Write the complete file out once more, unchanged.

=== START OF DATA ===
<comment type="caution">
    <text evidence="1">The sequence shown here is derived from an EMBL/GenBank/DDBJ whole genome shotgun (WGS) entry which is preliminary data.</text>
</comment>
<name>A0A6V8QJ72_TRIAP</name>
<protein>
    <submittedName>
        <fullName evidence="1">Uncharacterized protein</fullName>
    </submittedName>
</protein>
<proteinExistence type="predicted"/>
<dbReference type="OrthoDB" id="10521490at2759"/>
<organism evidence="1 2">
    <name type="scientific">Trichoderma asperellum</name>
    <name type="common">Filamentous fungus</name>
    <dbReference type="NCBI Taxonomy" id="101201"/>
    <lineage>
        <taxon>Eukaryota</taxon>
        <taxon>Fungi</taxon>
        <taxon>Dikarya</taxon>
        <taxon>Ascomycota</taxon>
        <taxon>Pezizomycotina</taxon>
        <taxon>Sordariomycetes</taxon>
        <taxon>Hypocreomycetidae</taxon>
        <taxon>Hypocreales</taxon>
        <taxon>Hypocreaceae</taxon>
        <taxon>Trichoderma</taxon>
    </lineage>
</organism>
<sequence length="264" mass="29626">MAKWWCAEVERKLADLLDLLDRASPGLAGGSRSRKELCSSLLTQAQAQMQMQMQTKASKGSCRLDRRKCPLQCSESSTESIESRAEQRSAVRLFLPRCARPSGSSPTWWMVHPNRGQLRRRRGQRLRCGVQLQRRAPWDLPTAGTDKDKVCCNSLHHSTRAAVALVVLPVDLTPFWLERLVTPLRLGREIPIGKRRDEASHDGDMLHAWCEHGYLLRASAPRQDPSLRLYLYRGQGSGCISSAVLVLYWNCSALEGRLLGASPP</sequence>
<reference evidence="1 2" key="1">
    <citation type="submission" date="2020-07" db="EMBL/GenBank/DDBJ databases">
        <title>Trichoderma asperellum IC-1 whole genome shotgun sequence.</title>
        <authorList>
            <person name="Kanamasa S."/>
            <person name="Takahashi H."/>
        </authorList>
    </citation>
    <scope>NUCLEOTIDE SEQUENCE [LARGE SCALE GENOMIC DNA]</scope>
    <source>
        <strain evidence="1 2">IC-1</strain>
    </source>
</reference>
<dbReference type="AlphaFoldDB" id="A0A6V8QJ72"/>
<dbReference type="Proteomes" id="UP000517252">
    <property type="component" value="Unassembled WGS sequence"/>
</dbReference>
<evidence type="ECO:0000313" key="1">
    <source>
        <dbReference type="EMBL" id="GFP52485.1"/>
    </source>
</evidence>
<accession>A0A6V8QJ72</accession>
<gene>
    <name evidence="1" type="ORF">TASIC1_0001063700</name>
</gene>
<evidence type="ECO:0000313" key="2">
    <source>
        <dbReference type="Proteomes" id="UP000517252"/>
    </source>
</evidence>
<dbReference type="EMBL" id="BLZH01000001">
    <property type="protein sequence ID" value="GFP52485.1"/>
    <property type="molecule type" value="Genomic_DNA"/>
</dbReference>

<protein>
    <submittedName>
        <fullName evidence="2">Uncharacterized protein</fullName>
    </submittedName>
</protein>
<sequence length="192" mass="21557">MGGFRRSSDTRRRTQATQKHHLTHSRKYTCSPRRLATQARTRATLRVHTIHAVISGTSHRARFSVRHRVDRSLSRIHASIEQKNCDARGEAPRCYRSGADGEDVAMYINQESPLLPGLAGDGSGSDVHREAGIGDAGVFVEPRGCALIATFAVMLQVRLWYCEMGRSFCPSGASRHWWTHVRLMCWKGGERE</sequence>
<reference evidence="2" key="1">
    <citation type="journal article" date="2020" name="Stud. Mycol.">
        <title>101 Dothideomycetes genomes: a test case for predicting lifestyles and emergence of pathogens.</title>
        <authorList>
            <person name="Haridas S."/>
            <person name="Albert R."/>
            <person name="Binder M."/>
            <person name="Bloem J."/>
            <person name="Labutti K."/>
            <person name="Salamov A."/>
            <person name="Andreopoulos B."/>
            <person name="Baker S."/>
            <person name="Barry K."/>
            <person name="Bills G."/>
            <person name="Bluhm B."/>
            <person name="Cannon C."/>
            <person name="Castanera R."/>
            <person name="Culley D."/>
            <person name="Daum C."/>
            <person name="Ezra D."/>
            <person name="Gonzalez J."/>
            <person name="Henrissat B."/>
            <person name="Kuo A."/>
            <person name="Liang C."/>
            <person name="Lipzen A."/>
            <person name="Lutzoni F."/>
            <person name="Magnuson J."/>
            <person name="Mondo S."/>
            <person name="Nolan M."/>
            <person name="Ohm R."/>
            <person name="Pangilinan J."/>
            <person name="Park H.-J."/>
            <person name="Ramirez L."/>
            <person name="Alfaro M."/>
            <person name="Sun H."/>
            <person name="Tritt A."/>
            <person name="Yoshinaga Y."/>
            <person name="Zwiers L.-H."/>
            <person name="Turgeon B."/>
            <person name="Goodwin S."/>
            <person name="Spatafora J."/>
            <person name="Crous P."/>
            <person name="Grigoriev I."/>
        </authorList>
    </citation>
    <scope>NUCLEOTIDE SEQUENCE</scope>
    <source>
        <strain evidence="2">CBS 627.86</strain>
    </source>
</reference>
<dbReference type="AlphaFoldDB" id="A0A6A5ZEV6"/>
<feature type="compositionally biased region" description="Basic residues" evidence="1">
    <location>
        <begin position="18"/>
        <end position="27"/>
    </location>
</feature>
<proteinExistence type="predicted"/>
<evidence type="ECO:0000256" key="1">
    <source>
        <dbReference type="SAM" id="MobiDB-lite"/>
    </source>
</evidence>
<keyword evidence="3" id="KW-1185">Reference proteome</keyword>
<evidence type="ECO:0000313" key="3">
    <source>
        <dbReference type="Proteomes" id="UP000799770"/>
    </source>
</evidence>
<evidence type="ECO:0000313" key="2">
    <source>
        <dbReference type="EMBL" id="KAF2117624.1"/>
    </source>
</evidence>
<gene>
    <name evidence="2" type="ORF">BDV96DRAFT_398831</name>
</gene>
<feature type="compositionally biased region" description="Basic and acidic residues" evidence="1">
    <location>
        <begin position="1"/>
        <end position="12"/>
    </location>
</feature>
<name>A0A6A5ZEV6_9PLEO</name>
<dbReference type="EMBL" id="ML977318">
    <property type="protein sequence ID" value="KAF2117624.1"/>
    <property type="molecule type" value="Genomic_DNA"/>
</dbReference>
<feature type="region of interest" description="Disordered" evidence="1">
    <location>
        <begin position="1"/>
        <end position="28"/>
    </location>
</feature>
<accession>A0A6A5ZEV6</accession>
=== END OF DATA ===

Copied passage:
<comment type="caution">
    <text evidence="1">The sequence shown here is derived from an EMBL/GenBank/DDBJ whole genome shotgun (WGS) entry which is preliminary data.</text>
</comment>
<name>A0A6V8QJ72_TRIAP</name>
<protein>
    <submittedName>
        <fullName evidence="1">Uncharacterized protein</fullName>
    </submittedName>
</protein>
<proteinExistence type="predicted"/>
<dbReference type="OrthoDB" id="10521490at2759"/>
<organism evidence="1 2">
    <name type="scientific">Trichoderma asperellum</name>
    <name type="common">Filamentous fungus</name>
    <dbReference type="NCBI Taxonomy" id="101201"/>
    <lineage>
        <taxon>Eukaryota</taxon>
        <taxon>Fungi</taxon>
        <taxon>Dikarya</taxon>
        <taxon>Ascomycota</taxon>
        <taxon>Pezizomycotina</taxon>
        <taxon>Sordariomycetes</taxon>
        <taxon>Hypocreomycetidae</taxon>
        <taxon>Hypocreales</taxon>
        <taxon>Hypocreaceae</taxon>
        <taxon>Trichoderma</taxon>
    </lineage>
</organism>
<sequence length="264" mass="29626">MAKWWCAEVERKLADLLDLLDRASPGLAGGSRSRKELCSSLLTQAQAQMQMQMQTKASKGSCRLDRRKCPLQCSESSTESIESRAEQRSAVRLFLPRCARPSGSSPTWWMVHPNRGQLRRRRGQRLRCGVQLQRRAPWDLPTAGTDKDKVCCNSLHHSTRAAVALVVLPVDLTPFWLERLVTPLRLGREIPIGKRRDEASHDGDMLHAWCEHGYLLRASAPRQDPSLRLYLYRGQGSGCISSAVLVLYWNCSALEGRLLGASPP</sequence>
<reference evidence="1 2" key="1">
    <citation type="submission" date="2020-07" db="EMBL/GenBank/DDBJ databases">
        <title>Trichoderma asperellum IC-1 whole genome shotgun sequence.</title>
        <authorList>
            <person name="Kanamasa S."/>
            <person name="Takahashi H."/>
        </authorList>
    </citation>
    <scope>NUCLEOTIDE SEQUENCE [LARGE SCALE GENOMIC DNA]</scope>
    <source>
        <strain evidence="1 2">IC-1</strain>
    </source>
</reference>
<dbReference type="AlphaFoldDB" id="A0A6V8QJ72"/>
<dbReference type="Proteomes" id="UP000517252">
    <property type="component" value="Unassembled WGS sequence"/>
</dbReference>
<evidence type="ECO:0000313" key="1">
    <source>
        <dbReference type="EMBL" id="GFP52485.1"/>
    </source>
</evidence>
<accession>A0A6V8QJ72</accession>
<gene>
    <name evidence="1" type="ORF">TASIC1_0001063700</name>
</gene>
<evidence type="ECO:0000313" key="2">
    <source>
        <dbReference type="Proteomes" id="UP000517252"/>
    </source>
</evidence>
<dbReference type="EMBL" id="BLZH01000001">
    <property type="protein sequence ID" value="GFP52485.1"/>
    <property type="molecule type" value="Genomic_DNA"/>
</dbReference>

<protein>
    <submittedName>
        <fullName evidence="2">Uncharacterized protein</fullName>
    </submittedName>
</protein>
<sequence length="192" mass="21557">MGGFRRSSDTRRRTQATQKHHLTHSRKYTCSPRRLATQARTRATLRVHTIHAVISGTSHRARFSVRHRVDRSLSRIHASIEQKNCDARGEAPRCYRSGADGEDVAMYINQESPLLPGLAGDGSGSDVHREAGIGDAGVFVEPRGCALIATFAVMLQVRLWYCEMGRSFCPSGASRHWWTHVRLMCWKGGERE</sequence>
<reference evidence="2" key="1">
    <citation type="journal article" date="2020" name="Stud. Mycol.">
        <title>101 Dothideomycetes genomes: a test case for predicting lifestyles and emergence of pathogens.</title>
        <authorList>
            <person name="Haridas S."/>
            <person name="Albert R."/>
            <person name="Binder M."/>
            <person name="Bloem J."/>
            <person name="Labutti K."/>
            <person name="Salamov A."/>
            <person name="Andreopoulos B."/>
            <person name="Baker S."/>
            <person name="Barry K."/>
            <person name="Bills G."/>
            <person name="Bluhm B."/>
            <person name="Cannon C."/>
            <person name="Castanera R."/>
            <person name="Culley D."/>
            <person name="Daum C."/>
            <person name="Ezra D."/>
            <person name="Gonzalez J."/>
            <person name="Henrissat B."/>
            <person name="Kuo A."/>
            <person name="Liang C."/>
            <person name="Lipzen A."/>
            <person name="Lutzoni F."/>
            <person name="Magnuson J."/>
            <person name="Mondo S."/>
            <person name="Nolan M."/>
            <person name="Ohm R."/>
            <person name="Pangilinan J."/>
            <person name="Park H.-J."/>
            <person name="Ramirez L."/>
            <person name="Alfaro M."/>
            <person name="Sun H."/>
            <person name="Tritt A."/>
            <person name="Yoshinaga Y."/>
            <person name="Zwiers L.-H."/>
            <person name="Turgeon B."/>
            <person name="Goodwin S."/>
            <person name="Spatafora J."/>
            <person name="Crous P."/>
            <person name="Grigoriev I."/>
        </authorList>
    </citation>
    <scope>NUCLEOTIDE SEQUENCE</scope>
    <source>
        <strain evidence="2">CBS 627.86</strain>
    </source>
</reference>
<dbReference type="AlphaFoldDB" id="A0A6A5ZEV6"/>
<feature type="compositionally biased region" description="Basic residues" evidence="1">
    <location>
        <begin position="18"/>
        <end position="27"/>
    </location>
</feature>
<proteinExistence type="predicted"/>
<evidence type="ECO:0000256" key="1">
    <source>
        <dbReference type="SAM" id="MobiDB-lite"/>
    </source>
</evidence>
<keyword evidence="3" id="KW-1185">Reference proteome</keyword>
<evidence type="ECO:0000313" key="3">
    <source>
        <dbReference type="Proteomes" id="UP000799770"/>
    </source>
</evidence>
<evidence type="ECO:0000313" key="2">
    <source>
        <dbReference type="EMBL" id="KAF2117624.1"/>
    </source>
</evidence>
<gene>
    <name evidence="2" type="ORF">BDV96DRAFT_398831</name>
</gene>
<feature type="compositionally biased region" description="Basic and acidic residues" evidence="1">
    <location>
        <begin position="1"/>
        <end position="12"/>
    </location>
</feature>
<name>A0A6A5ZEV6_9PLEO</name>
<dbReference type="EMBL" id="ML977318">
    <property type="protein sequence ID" value="KAF2117624.1"/>
    <property type="molecule type" value="Genomic_DNA"/>
</dbReference>
<feature type="region of interest" description="Disordered" evidence="1">
    <location>
        <begin position="1"/>
        <end position="28"/>
    </location>
</feature>
<accession>A0A6A5ZEV6</accession>